By Aaron Reiss
By Angelica Leicht
By Dianna Wray
By Aaron Reiss
By Camilo Smith
By Craig Malisow
By Jeff Balke
By Angelica Leicht
Anola learned to live with him. He was working for their future. He quit smoking, drinking and consuming meat. She quit cooking for him when he began eating only about once a day, sometimes nothing more than a can of Ultra Slimfast to ward off hypoglycemia. It was important to be empty when he stretched. The body is like a balloon, he realized: You don't want to twist it when it's full.
Holding most of the poses, he was also playing the fiddle, which took his mind off the pain. His fiddling technique improved. It took a year and a half before he could pull a leg over his head. After two years, he got both of them over. Then, as though he had reached a summit, he took a deep breath -- and popped.
Hemorrhoids, the occupational hazard.
He tore muscles in his neck, back and legs, too. His practice of yoga was so intense that he saw himself as Bruce Lee, fighting through it. To balance action with grace, he also fancied himself as Fred Astaire. He began adding tap dancing to his daily routine, and the clickety-clacking could be heard as he stepped off any carpet. Gerland's, he discovered, had the best dance floor in town. Away he went dancing through the store, with kids following behind "like leaves on a windy day."
And five years went by. Yoga, whose literal meaning is "to join," gradually closed the divides in Richard Baird. Redneck was merged with hippie. Athlete was united with musician. "I am a limber son of a gun," he announced, and when he could hang between two chairs with legs parallel to the floor, Richard felt he was ready for his debut. A yogi was born.
There is divided opinion now on the wisdom of Yogi's struggle.
Bill Parish, a one-man band who has collaborated with the contortionist fiddler, says every star must have a gimmick. Elvis swiveled his hips. Tom Jones wore tight pants. Yogi plays the fiddle with his head between his legs. "It's solid entertainment value for your entertainment dollar," Parish says.
But in the purist community, it is generally felt that Yogi's contortions detract from the music. Howard Kalish, a fiddler for the Don Walser Band, says Yogi truly is a good fiddler. Where would he be without contortions? "Well," Kalish answers, "where is he with contortions?"
Says Yogi's mother, "He wanted to be a star, and so far as I'm concerned, he is."
His first contortionist gig came in 1983 with eight belly dancers and a band. Yogi upstaged them all. Things began happening for him very quickly, just as he had hoped. When a photographer spotted him contorting in a park, Yogi's picture appeared in newspapers all over the country. He was soon invited to appear on That's Incredible!. Yogi flew away on an airplane and appeared on national television, hanging between two chairs, fiddling away.
Strangers suddenly wanted Yogi's picture and autograph. He'd throw a leg over his neck and smile for the camera. When his family went into a restaurant, his children would plead, "Daddy, don't do nothing, okay?" But it was hard to get through a meal without at least doing a split. Anola got used to it, but the children were mortified.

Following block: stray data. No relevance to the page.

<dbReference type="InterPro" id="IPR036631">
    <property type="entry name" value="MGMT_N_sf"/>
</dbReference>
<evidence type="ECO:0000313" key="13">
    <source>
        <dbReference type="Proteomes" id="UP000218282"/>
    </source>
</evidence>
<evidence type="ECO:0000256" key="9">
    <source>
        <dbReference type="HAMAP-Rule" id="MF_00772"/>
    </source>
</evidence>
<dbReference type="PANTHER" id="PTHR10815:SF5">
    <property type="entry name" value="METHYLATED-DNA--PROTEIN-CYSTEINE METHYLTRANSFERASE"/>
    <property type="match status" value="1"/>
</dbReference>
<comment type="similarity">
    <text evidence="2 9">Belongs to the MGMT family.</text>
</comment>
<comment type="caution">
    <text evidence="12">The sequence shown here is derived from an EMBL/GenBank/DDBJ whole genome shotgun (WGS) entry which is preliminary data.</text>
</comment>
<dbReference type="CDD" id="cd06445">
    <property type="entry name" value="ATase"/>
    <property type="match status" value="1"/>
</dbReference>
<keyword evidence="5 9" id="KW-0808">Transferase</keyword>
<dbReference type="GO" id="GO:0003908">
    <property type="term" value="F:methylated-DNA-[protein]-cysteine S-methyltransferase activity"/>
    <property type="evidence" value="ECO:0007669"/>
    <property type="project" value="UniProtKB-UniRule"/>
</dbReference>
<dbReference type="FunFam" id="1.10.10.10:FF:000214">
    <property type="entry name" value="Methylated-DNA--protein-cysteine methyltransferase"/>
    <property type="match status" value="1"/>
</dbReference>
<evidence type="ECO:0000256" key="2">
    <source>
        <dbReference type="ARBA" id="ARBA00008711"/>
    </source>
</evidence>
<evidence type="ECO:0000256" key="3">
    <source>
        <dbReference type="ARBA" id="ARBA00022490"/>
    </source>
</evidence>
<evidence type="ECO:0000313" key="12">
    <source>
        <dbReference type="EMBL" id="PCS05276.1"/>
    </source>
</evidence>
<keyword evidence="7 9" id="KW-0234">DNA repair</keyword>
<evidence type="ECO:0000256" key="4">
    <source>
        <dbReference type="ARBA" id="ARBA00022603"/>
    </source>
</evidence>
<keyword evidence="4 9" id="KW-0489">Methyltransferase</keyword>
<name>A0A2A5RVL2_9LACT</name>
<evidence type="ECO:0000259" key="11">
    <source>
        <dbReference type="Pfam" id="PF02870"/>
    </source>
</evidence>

Yogi thought the television show would lead to a contract of some sort, but it didn't. He returned to the honky-tonks wearing bandannas and sequins and boots painted to suit his mood -- usually red. He wanted people to say, "That guy ain't ordinary. He's got to do something." And Yogi satisfied their desire for something strange, and he passed the hat. When you make people laugh, they give you money, he says, "and this old hat has been filled with money."
He went to Nashville once. Johnny Paycheck offered him a fiddling job, sans contortions, he says. Yogi thought he was about to be a star in his own right and turned Johnny Paycheck down.
He went to Las Vegas. He ran into an agent who wanted 25 percent of Yogi's earnings if he got Yogi a show at the Gold Nugget. Yogi thought the man was greedy and turned him down, too.
In Branson, Missouri, Yogi built himself an open-air stage in a flea market, and then city officials told him open-air stages weren't allowed in Branson. Such constructions were odd, and he was odd, and according to country music, America was beautiful.
Yogi was mentioned in Ripley's Believe It or Not!. He appeared on The Tonight Show with Jay Leno. Pat Sajak spent nine full minutes with him. Yogi thought each of these was his big break, but no one ever invited Yogi back or called with a record deal. The career he imagined at the Grand Ol' Opry or in Hollywood became instead a succession of Chuck E. Cheese birthday parties, elementary schools, nursing homes and honky-tonks. Every now and then, he would be called in for another television show, laughed at and sent home.
It was as though people considered Yogi a one-gag act and didn't know he could play his fiddle in 19 different positions. He grew frustrated. Red meat no longer tempted Yogi, but he resumed drinking and smoking. Eventually, he broadened his notion of show business and made an appearance at La Bare as an exotic dancer. This was a dismal failure. Yogi couldn't tug his clothes off before his song ended. The ladies were not impressed.